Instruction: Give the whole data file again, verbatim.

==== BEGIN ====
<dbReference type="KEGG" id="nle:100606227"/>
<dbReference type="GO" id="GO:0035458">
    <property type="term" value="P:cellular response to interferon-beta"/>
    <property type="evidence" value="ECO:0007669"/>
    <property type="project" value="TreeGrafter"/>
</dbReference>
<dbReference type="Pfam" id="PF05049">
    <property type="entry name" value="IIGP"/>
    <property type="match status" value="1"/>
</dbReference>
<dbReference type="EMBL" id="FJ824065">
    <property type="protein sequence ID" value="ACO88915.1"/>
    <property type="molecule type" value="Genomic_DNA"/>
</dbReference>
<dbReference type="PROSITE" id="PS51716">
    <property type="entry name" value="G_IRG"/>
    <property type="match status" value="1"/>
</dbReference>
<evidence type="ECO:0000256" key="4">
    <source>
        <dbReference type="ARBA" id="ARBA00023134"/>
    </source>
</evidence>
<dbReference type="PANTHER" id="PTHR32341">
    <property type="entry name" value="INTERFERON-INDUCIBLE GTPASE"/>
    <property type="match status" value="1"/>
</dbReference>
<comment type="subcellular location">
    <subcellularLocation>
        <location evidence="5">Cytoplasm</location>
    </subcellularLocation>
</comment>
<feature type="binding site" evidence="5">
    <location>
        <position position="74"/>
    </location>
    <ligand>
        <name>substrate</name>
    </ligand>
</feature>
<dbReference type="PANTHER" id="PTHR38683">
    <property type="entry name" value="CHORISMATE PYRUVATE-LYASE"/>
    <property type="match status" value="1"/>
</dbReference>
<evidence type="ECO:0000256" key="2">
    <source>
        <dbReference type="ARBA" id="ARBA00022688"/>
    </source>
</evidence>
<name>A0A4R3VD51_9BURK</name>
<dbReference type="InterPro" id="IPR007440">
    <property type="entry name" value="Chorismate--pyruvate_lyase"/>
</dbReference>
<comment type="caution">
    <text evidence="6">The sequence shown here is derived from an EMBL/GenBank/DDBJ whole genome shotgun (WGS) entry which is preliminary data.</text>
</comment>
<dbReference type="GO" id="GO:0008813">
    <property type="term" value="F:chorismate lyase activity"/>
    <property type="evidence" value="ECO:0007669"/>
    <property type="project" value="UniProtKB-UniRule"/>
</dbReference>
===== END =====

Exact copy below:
<dbReference type="KEGG" id="nle:100606227"/>
<dbReference type="GO" id="GO:0035458">
    <property type="term" value="P:cellular response to interferon-beta"/>
    <property type="evidence" value="ECO:0007669"/>
    <property type="project" value="TreeGrafter"/>
</dbReference>
<dbReference type="Pfam" id="PF05049">
    <property type="entry name" value="IIGP"/>
    <property type="match status" value="1"/>
</dbReference>
<dbReference type="EMBL" id="FJ824065">
    <property type="protein sequence ID" value="ACO88915.1"/>
    <property type="molecule type" value="Genomic_DNA"/>
</dbReference>
<dbReference type="PROSITE" id="PS51716">
    <property type="entry name" value="G_IRG"/>
    <property type="match status" value="1"/>
</dbReference>
<evidence type="ECO:0000256" key="4">
    <source>
        <dbReference type="ARBA" id="ARBA00023134"/>
    </source>
</evidence>
<dbReference type="PANTHER" id="PTHR32341">
    <property type="entry name" value="INTERFERON-INDUCIBLE GTPASE"/>
    <property type="match status" value="1"/>
</dbReference>
<comment type="subcellular location">
    <subcellularLocation>
        <location evidence="5">Cytoplasm</location>
    </subcellularLocation>
</comment>
<feature type="binding site" evidence="5">
    <location>
        <position position="74"/>
    </location>
    <ligand>
        <name>substrate</name>
    </ligand>
</feature>
<dbReference type="PANTHER" id="PTHR38683">
    <property type="entry name" value="CHORISMATE PYRUVATE-LYASE"/>
    <property type="match status" value="1"/>
</dbReference>
<evidence type="ECO:0000256" key="2">
    <source>
        <dbReference type="ARBA" id="ARBA00022688"/>
    </source>
</evidence>
<name>A0A4R3VD51_9BURK</name>
<dbReference type="InterPro" id="IPR007440">
    <property type="entry name" value="Chorismate--pyruvate_lyase"/>
</dbReference>
<comment type="caution">
    <text evidence="6">The sequence shown here is derived from an EMBL/GenBank/DDBJ whole genome shotgun (WGS) entry which is preliminary data.</text>
</comment>
<dbReference type="GO" id="GO:0008813">
    <property type="term" value="F:chorismate lyase activity"/>
    <property type="evidence" value="ECO:0007669"/>
    <property type="project" value="UniProtKB-UniRule"/>
</dbReference>